INDIANAPOLIS — Health experts call it "a pandemic among the unvaccinated" and as the winter months approach, some fear that could cause the worst surge yet.
“I am worried about the way the winter is going to go and I am worried about the people who are unvaccinated,” said Dr. Gabriel Bosslet, a pulmonary critical care physician at IU Health and associate professor of clinical medicine at the Indiana University School of Medicine.
This week, Bosslet tweeted a warning to Hoosiers.
“Looks like this winter may be the worst surge yet," his post read. "The only patients I have cared for in the ICU in the past weeks have been unvaccinated. If you have not been vaccinated, now is the time. If you are due for a 3rd shot, get it now.”
“If people would just get vaccinated, 95 percent of the people I meet in the intensive care unit, I would not meet. Things would be normal. So it is hard because I don’t know what else to do to make people understand what this is like,” Bosslet said.
Since August, hospitals have been in “surge mode” with cases climbing.
Data from across IU Health shows, in August, there were 107 patients hospitalized with COVID-19. The hospital system reached its peak in September with 425 patients. As of Tuesday, they had 328.
Number of patients hospitalized with COVID-19 at IU Health:
- 6/1/2021: 90
- 7/1/2021: 50
- 8/1/2021: 107
- 9/1/2021: 303
- 9/11/2021 425
- 10/1/2021: 322
- 11/1/2021: 213
- 11/30/2021 328
They are not alone. Ascension St. Vincent has also noticed an increase. There were 33 patients hospitalized with COVID-19 across Ascension St. Vincent Indianapolis hospitals on Thursday. Six of them were in the ICU.
Number of patients hospitalized with COVID-19 at Ascension St. Vincent:
- June: 256
- July: 426
- August: 1222
- September: 1830
- October: 808
- November: 824
It’s known that COVID-19 thrives in cold weather, especially around the holidays when people are gathering, but this year, health officials are worried about the more contagious variants and the threat of more flu cases. Also, healthcare workers are short-staffed and tired.
“We are exhausted, emotionally exhausted. It’s really hard to see this many people die,” Bosslet said.
Many health care workers said it feels like déjà vu because around this time last year, Indiana reached its peak with more than 3,400 Hoosiers hospitalized. This year, the number is lower, with more than 2,300 admitted, but some worry it's just the start.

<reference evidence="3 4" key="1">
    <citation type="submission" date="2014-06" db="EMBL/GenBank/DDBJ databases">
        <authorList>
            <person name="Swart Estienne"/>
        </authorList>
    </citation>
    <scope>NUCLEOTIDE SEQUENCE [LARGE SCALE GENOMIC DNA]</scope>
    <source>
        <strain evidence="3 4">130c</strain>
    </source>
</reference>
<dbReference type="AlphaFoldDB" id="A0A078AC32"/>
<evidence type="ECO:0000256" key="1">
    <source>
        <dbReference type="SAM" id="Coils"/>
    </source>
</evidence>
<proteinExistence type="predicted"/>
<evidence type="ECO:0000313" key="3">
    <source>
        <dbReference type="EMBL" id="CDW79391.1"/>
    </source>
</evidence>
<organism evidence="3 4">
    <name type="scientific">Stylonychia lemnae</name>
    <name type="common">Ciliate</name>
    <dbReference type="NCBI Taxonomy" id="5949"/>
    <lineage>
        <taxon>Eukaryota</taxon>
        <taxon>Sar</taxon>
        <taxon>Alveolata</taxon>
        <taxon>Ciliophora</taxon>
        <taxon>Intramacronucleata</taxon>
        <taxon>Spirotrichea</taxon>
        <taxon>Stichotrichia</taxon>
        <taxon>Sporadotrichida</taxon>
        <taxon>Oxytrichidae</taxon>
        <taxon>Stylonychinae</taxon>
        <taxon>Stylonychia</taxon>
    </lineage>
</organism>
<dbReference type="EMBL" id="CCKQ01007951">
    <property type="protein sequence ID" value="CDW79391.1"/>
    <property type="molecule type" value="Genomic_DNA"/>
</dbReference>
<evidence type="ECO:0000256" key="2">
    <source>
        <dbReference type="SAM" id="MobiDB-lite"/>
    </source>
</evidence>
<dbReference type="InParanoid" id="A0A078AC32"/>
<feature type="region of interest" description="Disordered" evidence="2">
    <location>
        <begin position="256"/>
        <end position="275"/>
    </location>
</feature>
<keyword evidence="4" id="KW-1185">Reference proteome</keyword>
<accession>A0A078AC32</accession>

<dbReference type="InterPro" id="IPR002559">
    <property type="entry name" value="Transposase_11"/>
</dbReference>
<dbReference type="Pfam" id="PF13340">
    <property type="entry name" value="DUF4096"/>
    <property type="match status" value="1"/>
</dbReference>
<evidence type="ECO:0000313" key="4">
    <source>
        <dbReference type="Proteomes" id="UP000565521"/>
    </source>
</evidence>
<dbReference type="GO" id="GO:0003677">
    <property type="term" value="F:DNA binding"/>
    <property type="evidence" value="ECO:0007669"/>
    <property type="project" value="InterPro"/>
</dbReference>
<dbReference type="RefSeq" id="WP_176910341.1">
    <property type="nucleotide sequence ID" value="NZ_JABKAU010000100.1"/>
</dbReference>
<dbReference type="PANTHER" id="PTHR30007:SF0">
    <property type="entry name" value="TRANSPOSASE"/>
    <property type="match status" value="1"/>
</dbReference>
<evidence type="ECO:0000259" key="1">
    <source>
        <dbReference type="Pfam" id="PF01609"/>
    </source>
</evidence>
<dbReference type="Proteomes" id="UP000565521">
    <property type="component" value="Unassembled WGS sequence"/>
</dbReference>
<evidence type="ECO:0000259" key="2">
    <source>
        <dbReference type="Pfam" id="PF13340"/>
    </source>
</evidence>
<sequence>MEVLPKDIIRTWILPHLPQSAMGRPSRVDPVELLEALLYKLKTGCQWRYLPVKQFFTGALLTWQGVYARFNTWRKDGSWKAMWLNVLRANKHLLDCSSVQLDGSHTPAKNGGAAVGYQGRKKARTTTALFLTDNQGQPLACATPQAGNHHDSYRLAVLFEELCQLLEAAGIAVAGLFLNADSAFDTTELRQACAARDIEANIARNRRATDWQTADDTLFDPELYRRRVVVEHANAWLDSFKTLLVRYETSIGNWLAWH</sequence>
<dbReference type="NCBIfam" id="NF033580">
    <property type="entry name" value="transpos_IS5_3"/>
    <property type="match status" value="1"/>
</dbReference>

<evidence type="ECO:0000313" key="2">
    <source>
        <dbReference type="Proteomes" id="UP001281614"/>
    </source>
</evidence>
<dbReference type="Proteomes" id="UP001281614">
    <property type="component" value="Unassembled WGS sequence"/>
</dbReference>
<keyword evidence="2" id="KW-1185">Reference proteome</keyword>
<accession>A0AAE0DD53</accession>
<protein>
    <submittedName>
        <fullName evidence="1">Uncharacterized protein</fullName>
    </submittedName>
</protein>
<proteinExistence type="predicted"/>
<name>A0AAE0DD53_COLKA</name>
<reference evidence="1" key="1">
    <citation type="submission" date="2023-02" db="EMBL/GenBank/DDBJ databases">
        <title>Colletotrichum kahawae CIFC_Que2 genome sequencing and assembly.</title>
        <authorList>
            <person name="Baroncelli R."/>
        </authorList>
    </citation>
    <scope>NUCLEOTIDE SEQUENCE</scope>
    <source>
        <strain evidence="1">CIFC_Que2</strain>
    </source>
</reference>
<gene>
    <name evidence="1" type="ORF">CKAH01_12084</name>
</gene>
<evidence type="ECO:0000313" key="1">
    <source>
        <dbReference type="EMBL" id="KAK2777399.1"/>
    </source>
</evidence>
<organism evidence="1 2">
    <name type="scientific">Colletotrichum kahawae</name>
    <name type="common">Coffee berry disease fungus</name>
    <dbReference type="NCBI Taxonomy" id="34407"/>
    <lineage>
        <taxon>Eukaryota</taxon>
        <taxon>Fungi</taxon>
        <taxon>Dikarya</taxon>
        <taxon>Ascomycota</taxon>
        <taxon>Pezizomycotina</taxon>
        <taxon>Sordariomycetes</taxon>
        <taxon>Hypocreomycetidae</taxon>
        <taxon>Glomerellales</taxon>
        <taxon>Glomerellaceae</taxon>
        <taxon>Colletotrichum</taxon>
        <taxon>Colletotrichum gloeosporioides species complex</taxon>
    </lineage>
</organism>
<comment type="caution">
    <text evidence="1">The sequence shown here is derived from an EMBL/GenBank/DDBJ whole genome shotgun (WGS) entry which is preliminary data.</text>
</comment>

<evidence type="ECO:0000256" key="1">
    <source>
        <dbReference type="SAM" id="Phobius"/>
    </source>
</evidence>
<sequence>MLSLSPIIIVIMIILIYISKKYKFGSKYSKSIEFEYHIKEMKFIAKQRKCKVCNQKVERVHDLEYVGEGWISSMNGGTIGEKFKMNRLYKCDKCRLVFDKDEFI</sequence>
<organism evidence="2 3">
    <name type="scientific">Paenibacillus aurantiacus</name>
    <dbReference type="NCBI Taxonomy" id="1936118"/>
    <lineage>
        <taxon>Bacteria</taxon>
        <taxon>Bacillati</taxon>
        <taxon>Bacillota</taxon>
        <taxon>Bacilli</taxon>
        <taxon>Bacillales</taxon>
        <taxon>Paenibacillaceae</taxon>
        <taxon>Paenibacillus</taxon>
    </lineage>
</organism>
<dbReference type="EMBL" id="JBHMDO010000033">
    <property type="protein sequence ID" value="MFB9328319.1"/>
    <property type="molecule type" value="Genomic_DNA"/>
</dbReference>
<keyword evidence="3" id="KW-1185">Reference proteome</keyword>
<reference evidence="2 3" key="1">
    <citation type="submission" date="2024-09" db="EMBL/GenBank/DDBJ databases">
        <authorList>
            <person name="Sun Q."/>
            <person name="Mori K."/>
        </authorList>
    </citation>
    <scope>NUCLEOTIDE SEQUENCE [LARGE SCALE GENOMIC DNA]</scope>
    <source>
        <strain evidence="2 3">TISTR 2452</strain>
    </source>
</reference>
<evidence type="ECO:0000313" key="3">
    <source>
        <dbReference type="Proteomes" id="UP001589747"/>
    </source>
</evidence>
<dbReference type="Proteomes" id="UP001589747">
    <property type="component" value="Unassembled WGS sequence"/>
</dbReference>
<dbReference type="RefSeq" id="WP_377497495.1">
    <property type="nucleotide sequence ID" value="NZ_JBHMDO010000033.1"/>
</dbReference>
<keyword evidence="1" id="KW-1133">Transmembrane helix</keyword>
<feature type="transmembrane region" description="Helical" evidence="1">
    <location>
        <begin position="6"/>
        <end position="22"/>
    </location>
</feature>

“What makes it even more difficult is that we just have a lot more patients in our hospital. We have more patients in our hospital than we ever have,” said Dr. Ram Yeleti, chief physician executive at Community Health Network.
Yeleti said it’s not all COVID-19 patients, but the concern is beds are filling up at an alarming rate, causing hospitals like Community Health Network to start preparing.
“Right now, our staff and our leadership have been instructed this week to look at contingency plans if every one in three or every one in four beds is a COVID patient what do we do,” Yeleti said.
One option he said is to delay surgeries and other services, which would affect even more Hoosiers in need of care.
“Get the vaccination not just for yourself but for your family member and for your neighbor because one of you may have a health condition that needs a hospital bed and there may not be one,” he said.
On Thursday, President Joe Biden announced vaccinations as a key part of his plan to prevent another winter surge, especially as the omicron variant starts spreading across the country.
The five-step plan includes increasing booster shots and vaccinations among kids as young as five. The White House also wants to distribute COVID-19 treatment pills around the country as soon as they're approved. They plan to work on expanding free at-home testing for those who struggle to afford it and extend transportation mask mandates through March. Lastly, if you're flying into the country from overseas, you'll have to test negative within 24 hours of your flight.
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